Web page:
Europe’s housing crisis that was triggered by the 2008 financial meltdown is far from over and is getting worse in some places, a new report has
Europe’s housing crisis that was triggered by the 2008 financial meltdown is far from over and is getting worse in some places, a new report has claimed.
NGOHabitat for Humanity says in its wake will come major economic and social problems, says the report.
Its publication is timed to coincide with the third Europe Housing Forum meeting in Berlin that finishes on Friday.
The price of a European way of life keeps rising
Both groups seem to be coming to the same conclusion; for some Europeans, spiralling housing costs mean their continent is becoming too expensive for them to live in.
Every EU member has at least one “hotspot” city, whose economic dominance means everyone wants to live there for the jobs or client base it provides, and the education, health and leisure facilities. The top six overheated housing markets are Paris, Helsinki, Amsterdam, Luxembourg, London and Brussels.
However, these hotspot cities are also extremely attractive for another group – investors. Land is a finite resource, so the wealthy have twigged that property values in these places are never going to drop and are a sure thing where making money is concerned. This has skewed the housing market in these places, with plenty of housebuilding for the wealthy, who often buy property not to live in or let, but simply as an investment, but little or no “affordable” housing being built.
The hot money heads for London
London is the prime example of this trend. Sky-high rents mean more and more workers are forced to move further away from the centre to find lower rents or property values, if they are lucky enough to be able to buy. The result is low-paid but vital workers face daily commutes of an hour or two to get to work. Next time you are in a London hospital the nurse who is helping keep you alive may have been up at the crack of dawn to get the train before doing their 12-hour shift.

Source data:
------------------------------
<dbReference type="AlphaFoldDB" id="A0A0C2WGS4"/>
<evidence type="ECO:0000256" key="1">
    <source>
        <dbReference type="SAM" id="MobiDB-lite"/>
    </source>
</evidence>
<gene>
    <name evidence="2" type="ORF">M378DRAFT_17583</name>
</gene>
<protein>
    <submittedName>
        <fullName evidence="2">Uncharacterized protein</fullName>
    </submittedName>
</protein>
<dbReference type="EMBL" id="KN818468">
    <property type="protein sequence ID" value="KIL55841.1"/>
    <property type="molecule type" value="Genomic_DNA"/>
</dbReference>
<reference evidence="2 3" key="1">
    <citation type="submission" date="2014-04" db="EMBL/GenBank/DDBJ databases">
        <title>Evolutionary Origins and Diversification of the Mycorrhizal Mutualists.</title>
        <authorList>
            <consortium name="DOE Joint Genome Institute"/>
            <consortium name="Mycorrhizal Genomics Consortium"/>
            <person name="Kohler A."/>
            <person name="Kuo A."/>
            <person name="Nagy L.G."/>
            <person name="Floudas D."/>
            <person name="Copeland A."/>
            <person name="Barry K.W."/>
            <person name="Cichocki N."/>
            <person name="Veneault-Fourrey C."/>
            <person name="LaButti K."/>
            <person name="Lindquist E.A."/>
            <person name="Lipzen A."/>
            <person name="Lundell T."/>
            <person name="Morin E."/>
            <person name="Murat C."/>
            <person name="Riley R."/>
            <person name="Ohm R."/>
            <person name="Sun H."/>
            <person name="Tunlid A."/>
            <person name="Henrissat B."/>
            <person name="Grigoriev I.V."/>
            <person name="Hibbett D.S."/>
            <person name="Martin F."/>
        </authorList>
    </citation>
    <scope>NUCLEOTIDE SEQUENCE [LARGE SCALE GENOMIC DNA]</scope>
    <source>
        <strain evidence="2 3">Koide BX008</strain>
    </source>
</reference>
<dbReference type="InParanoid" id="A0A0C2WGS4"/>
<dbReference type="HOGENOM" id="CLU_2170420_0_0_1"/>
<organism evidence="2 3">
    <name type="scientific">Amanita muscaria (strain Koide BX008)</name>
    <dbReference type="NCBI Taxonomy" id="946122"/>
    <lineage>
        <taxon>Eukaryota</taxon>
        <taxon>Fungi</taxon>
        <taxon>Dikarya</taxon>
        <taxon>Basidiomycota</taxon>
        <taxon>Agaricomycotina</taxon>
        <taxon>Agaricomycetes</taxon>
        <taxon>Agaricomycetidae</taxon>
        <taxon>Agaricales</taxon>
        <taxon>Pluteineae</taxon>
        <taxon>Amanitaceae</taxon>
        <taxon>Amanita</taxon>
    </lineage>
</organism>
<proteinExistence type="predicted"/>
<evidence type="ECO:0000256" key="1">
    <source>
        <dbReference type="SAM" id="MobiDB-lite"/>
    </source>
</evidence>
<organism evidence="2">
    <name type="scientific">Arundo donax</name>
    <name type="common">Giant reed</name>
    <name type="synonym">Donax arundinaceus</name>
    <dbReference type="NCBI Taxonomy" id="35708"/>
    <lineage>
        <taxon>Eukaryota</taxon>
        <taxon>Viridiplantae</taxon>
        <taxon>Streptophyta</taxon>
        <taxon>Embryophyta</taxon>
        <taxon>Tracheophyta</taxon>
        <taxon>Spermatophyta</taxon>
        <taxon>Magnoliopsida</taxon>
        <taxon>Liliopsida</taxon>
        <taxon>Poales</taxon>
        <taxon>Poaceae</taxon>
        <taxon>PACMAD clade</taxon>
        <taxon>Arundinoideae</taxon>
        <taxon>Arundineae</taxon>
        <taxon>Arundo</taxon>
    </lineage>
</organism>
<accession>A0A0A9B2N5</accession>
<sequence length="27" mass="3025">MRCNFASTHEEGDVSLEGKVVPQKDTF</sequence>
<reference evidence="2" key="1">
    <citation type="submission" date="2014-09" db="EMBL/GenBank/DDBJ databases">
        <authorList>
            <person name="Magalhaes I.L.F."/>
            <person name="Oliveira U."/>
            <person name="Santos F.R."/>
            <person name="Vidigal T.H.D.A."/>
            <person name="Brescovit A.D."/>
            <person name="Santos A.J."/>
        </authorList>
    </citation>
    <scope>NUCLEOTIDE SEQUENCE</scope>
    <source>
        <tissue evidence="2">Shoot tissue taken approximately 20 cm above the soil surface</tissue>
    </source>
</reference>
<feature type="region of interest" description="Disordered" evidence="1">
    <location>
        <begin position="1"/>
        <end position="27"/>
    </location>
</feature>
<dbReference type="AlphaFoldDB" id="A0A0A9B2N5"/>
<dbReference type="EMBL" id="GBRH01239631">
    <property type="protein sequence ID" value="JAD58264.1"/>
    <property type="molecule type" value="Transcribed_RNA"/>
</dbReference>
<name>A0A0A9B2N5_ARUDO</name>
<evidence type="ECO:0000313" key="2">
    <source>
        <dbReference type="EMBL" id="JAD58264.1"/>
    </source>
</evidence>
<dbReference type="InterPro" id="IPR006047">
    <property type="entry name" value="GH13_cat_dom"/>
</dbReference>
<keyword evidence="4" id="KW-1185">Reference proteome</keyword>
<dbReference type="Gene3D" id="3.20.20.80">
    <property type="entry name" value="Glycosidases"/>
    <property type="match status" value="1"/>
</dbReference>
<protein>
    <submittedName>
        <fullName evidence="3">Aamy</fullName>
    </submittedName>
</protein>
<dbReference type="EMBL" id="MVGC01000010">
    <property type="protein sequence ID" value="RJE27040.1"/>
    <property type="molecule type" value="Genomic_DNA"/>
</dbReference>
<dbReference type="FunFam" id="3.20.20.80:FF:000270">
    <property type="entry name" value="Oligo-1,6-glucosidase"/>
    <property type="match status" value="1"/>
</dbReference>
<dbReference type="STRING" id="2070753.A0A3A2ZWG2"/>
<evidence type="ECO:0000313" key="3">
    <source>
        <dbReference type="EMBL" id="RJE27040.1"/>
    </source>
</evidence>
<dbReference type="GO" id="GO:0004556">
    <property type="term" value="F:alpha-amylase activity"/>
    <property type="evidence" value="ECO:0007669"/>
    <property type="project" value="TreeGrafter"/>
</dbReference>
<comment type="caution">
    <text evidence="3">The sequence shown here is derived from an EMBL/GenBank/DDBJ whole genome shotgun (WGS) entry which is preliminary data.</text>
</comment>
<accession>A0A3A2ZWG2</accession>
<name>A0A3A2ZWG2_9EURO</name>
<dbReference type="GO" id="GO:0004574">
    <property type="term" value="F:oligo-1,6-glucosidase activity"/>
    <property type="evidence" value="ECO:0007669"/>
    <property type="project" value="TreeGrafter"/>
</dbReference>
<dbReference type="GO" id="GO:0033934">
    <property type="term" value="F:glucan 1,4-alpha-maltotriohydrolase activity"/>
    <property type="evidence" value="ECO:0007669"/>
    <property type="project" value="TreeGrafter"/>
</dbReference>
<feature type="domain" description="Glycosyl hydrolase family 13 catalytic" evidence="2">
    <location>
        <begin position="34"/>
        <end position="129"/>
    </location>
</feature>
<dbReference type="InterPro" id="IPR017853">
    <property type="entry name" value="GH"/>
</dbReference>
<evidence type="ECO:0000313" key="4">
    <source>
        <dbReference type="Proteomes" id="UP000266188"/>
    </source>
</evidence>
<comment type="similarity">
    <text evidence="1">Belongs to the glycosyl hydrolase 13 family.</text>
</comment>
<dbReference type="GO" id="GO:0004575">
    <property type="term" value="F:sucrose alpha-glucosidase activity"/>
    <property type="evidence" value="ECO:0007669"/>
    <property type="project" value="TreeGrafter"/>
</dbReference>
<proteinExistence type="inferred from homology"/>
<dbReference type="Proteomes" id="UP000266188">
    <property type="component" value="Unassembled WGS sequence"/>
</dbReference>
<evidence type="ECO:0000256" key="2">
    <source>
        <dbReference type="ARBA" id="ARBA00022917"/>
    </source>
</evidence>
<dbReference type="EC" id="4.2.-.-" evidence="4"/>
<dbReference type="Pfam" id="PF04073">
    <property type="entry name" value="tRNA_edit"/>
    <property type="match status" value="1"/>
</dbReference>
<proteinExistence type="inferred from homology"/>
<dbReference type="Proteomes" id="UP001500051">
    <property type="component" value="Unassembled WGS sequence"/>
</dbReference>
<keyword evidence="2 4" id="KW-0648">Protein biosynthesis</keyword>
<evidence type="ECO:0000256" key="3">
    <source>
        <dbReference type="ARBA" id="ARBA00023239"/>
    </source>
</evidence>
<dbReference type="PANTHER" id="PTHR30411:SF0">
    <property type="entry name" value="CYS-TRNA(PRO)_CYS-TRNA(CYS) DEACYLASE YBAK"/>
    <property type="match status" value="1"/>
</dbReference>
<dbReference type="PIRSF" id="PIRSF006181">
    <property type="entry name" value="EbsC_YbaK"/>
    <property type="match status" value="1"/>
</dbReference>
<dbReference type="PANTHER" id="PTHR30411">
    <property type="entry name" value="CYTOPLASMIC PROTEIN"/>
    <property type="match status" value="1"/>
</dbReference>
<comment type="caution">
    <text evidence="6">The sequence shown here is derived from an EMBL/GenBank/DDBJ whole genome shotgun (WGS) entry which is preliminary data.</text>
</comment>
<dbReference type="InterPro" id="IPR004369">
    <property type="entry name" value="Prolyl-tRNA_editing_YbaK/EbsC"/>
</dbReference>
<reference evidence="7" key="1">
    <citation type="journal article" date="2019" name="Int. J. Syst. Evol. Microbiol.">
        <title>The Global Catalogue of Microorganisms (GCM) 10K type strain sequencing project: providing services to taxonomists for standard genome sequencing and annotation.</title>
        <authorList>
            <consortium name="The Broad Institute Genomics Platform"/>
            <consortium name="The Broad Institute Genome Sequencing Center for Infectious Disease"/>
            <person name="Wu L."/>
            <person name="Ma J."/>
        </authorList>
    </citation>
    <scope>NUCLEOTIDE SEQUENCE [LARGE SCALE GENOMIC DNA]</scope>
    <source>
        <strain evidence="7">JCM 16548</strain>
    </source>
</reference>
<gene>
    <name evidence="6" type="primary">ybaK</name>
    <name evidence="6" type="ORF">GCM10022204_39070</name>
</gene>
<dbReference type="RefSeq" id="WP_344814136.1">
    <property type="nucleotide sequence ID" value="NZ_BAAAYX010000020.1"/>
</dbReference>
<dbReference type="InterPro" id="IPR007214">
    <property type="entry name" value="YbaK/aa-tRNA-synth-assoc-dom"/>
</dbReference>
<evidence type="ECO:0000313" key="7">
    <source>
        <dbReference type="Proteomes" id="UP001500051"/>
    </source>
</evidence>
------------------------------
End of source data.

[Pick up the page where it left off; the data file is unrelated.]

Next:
Habitat for Humanity says its report shows that housebuilding has slumped by between 70-90 percent across Europe, and that European social, or affordable housing, meets less than 10 percent of the market’s needs.
Go hungry, or go cold?
It goes on to claim that for 10 percent of Europeans, housing costs gobble up more than 50 percent of their income. In central and eastern Europe the situation in winter is catastrophic, with between 30-50 percent of people’s incomes being spent just to keep themselves warm.
The report also slams traditional house construction techniques and says new low-energy use units built using sustainable techniques that integrate new technology should be a priority for policymakers.
The property ladder keeps being pulled up
It also says that in some places it is not only the low-paid who are being forced out into the suburbs, but more and more skilled professionals. It is a phenomenon Habitat for Humanity calls the “new housing poverty”. For those seeking to buy, property values have risen so high in some places that is becoming impossible for anyone who is not already wealthy to scrape together the deposit needed to get a loan.
So much for the economics, but the NGO has more. It also found that more and more young people are staying at home with their parents because they cannot afford to move out. For the 18-34 age group, it is reaching record highs; 55 percent in Portugal, 74 percent in Slovenia, for example. The social tensions and pressures this enforced generational cohabitation could generate are enormous.
Decent housing is a basic human right and a core responsibility of government. The report says there should be a lot more public and private investment in housing, and calls for new funding and lending options to make these homes more affordable.
“Europe needs to look at better ways of developing and providing housing that helps people, regardless of class or income, to have a decent place to live,” according to Greg Foster, the Europe, Middle East and Africa manager of Habitat for Humanity.
“And the trends and threats to Europe’s middle- and low-income neighbourhoods need to be analysed and solutions developed, to ensure the region’s cities remain liveable for everyone”.